We had worked really hard all day, attacking the garden; it has become out of control and needed a severe talking to which we administered firmly and with a couple of pairs of sharp secateurs and a saw and a pair of what can only be described as loppers. As we headed towards the pub, through the car-park and the outside seating area we were delighted to see an old and very dear friend sitting at one of the outside tables. Of course we couldn’t give him a hug but so pleased to see each other we decided to head in and sit socially distanced but within chatting distance.
It was such a long time since we had last seen each other so there was much news to catch up on. I first knew him because he knew my dad, and when Dad died, he and his friend wrote a marvellous obituary piece about him in the village magazine. I only really got to know him after that and he’s such an interesting and amusing person. After the usual exchange of immediate news – which in these times is more relevant than before, we got to chat about what we were up to. Easy for us, drumming, painting and drawing for husband, writing for me, gardening and dog walking for both.
Our friend brought us up to date with his news. By one of those peculiar strokes of fortune who opted in to join a friend who ran an egg distribution business – just local free-range eggs. His friend was the man in the white van and our pal joined him. They went round to egg producers and picked up trays of their eggs, and the delivered them to small shops and retailers – literally tens of thousands of eggs. It was pleasant and agreeable, meeting people, connecting with folk and sending round this excellent and ethical product to local businesses. In recent times with the difficulties we’ve been experiencing, his operation has been even more important and welcome.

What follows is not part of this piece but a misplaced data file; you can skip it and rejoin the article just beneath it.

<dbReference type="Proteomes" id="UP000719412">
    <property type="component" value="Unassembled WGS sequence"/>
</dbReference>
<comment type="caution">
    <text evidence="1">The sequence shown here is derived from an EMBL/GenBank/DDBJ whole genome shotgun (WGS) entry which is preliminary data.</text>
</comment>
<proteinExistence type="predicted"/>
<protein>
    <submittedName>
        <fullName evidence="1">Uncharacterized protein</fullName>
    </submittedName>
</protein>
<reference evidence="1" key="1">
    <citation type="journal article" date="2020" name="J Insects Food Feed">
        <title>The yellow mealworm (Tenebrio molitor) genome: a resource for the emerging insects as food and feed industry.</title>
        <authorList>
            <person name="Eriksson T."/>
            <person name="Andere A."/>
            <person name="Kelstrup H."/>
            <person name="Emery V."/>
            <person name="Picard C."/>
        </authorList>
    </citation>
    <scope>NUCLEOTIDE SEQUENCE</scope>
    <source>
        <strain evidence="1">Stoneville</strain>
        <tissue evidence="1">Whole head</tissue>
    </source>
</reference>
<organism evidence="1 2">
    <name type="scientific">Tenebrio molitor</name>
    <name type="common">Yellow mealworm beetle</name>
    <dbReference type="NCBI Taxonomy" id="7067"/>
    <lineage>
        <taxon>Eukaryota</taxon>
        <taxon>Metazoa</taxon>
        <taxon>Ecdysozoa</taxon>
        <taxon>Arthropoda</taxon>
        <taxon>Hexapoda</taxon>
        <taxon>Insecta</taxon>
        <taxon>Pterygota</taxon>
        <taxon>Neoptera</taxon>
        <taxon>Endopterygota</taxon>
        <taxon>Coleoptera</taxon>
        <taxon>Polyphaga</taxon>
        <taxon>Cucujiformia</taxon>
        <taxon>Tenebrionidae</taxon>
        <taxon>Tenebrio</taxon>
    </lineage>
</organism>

He told us about the numbers of eggs, the sources, the small shops who kept open during such difficult times, about the eggs, the type of hens, the feed they were given, the colour of the egg shells and the yolks, the honest shop keepers doing a service to local communities, and the dishonest ones who were in effect racketeering. It was fascination. Then when we asked more, it turns out that he lives in the same village as one of my oldest friends who was in my swimming club in Cambridge when I was young!
It was such a lovely evening catching up with him and then we walked home, socially distancing down the middle of our quiet village road, We came to where we turned off and said our farewells, looking forward to next time we met. Then, I confess we had an illegal hug before we went our separate ways.